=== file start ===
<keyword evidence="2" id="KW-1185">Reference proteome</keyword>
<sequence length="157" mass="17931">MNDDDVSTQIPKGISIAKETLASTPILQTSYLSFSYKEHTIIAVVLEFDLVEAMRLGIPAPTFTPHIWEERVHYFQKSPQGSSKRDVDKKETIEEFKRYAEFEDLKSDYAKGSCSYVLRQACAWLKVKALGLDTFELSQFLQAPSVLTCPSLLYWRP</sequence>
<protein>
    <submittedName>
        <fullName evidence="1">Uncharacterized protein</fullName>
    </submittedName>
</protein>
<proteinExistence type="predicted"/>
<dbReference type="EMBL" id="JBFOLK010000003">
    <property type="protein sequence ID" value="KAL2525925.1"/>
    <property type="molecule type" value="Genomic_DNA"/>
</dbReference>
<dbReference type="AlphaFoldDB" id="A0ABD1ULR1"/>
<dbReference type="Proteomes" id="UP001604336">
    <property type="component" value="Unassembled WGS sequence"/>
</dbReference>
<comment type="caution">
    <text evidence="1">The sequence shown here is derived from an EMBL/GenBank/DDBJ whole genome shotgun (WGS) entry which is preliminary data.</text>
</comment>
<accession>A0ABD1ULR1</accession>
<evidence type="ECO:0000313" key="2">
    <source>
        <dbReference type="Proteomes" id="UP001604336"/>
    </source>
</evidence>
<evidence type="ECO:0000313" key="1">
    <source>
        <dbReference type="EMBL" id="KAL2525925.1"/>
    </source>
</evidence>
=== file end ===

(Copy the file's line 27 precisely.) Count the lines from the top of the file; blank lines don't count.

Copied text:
    <source>